language = "English",
volume = "20",
pages = "79--88",
journal = "Angelaki: Journal of the Theoretical Humanities",
issn = "0969-725X",
publisher = "Taylor & Francis",
number = "3",

}

Insect affects : the big and small of the entomological imagination in childhood. / Loo, Stephen; Sellbach, Undine.

In: Angelaki: Journal of the Theoretical Humanities, Vol. 20, No. 3, 24.07.2015, p. 79-88.

Research output: Contribution to journalArticle

TY - JOUR

T1 - Insect affects

T2 - the big and small of the entomological imagination in childhood

AU - Loo, Stephen

AU - Sellbach, Undine

PY - 2015/7/24

Y1 - 2015/7/24

N2 - Drawing on a scene in J.M.G. Le Clézio's novel Terra Amata, which tells the story of the instincts of a small boy, the minute sensoria of some bugs and a cosmic catastrophe, this essay demonstrates the ambivalence around insects in animal studies, their contingent location in psychoanalysis and the conundrums they place in ethical philosophy. By reading Le Clézio's tale through Uexküll, Freud, Dodds and Stengers we argue for more nuanced, imbricated and critical connections between ethology, psychoanalysis and ethics. These connections become imperatives in the face of the current environmental crisis, where we urgently need to attend to co-affecting relations that are too distant or proximate, tiny or vast to register as familiar sentient states or ethical feelings. In the process we demonstrate the performative dimensions of what we call the entomological imagination – present in the strange proximity of child and bugs, the powerful unthinking god, the indifference of the insects to human commands, and the infinitesimal catastrophe in Le Clézio's story – that facilitates an epistemic fluidity required for a contemporary understanding of ecologies.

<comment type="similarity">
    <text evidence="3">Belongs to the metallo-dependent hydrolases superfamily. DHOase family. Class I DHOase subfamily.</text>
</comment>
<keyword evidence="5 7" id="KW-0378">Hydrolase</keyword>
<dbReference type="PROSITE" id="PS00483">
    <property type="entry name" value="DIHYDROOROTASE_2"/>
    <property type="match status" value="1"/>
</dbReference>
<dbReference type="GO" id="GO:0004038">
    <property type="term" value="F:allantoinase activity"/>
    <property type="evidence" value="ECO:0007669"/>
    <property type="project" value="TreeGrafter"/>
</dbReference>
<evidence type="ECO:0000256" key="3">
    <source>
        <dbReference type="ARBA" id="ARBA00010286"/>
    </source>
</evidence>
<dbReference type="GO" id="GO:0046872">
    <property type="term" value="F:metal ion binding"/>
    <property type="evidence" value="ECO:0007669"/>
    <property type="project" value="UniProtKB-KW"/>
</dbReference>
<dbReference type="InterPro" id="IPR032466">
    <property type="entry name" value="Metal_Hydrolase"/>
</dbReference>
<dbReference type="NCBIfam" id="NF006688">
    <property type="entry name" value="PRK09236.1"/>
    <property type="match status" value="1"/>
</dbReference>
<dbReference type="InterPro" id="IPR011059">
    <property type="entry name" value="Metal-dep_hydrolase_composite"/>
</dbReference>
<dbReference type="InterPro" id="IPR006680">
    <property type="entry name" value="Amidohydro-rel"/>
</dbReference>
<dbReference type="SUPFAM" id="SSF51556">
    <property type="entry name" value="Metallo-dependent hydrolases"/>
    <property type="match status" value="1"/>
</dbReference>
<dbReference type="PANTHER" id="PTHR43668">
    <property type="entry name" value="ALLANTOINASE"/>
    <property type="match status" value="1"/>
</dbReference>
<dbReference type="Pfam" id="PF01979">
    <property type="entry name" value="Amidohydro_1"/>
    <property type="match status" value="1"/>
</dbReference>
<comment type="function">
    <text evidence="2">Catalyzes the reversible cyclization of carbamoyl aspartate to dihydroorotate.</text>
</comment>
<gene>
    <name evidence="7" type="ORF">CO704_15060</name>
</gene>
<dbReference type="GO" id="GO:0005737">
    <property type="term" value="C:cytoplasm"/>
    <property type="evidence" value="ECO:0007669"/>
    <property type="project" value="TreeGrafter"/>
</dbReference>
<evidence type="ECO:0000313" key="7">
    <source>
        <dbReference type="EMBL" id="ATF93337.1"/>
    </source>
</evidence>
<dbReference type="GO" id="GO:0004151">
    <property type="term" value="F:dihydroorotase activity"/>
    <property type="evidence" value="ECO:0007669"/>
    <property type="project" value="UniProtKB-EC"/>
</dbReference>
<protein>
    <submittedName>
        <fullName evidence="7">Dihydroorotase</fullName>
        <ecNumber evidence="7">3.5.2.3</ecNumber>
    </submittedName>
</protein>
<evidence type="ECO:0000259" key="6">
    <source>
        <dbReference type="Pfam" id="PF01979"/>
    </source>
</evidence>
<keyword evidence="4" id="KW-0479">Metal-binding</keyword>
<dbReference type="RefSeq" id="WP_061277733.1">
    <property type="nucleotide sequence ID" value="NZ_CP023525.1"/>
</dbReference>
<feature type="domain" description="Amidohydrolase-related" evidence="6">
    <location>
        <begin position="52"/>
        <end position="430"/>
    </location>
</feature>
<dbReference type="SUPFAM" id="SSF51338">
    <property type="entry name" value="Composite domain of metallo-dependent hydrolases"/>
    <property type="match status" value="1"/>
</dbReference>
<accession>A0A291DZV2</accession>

AB - Drawing on a scene in J.M.G. Le Clézio's novel Terra Amata, which tells the story of the instincts of a small boy, the minute sensoria of some bugs and a cosmic catastrophe, this essay demonstrates the ambivalence around insects in animal studies, their contingent location in psychoanalysis and the conundrums they place in ethical philosophy. By reading Le Clézio's tale through Uexküll, Freud, Dodds and Stengers we argue for more nuanced, imbricated and critical connections between ethology, psychoanalysis and ethics. These connections become imperatives in the face of the current environmental crisis, where we urgently need to attend to co-affecting relations that are too distant or proximate, tiny or vast to register as familiar sentient states or ethical feelings. In the process we demonstrate the performative dimensions of what we call the entomological imagination – present in the strange proximity of child and bugs, the powerful unthinking god, the indifference of the insects to human commands, and the infinitesimal catastrophe in Le Clézio's story – that facilitates an epistemic fluidity required for a contemporary understanding of ecologies.

U2 - 10.1080/0969725X.2015.1065125

DO - 10.1080/0969725X.2015.1065125

M3 - Article

VL - 20

SP - 79

EP - 88

JO - Angelaki: Journal of the Theoretical Humanities

JF - Angelaki: Journal of the Theoretical Humanities

SN - 0969-725X

IS - 3

ER -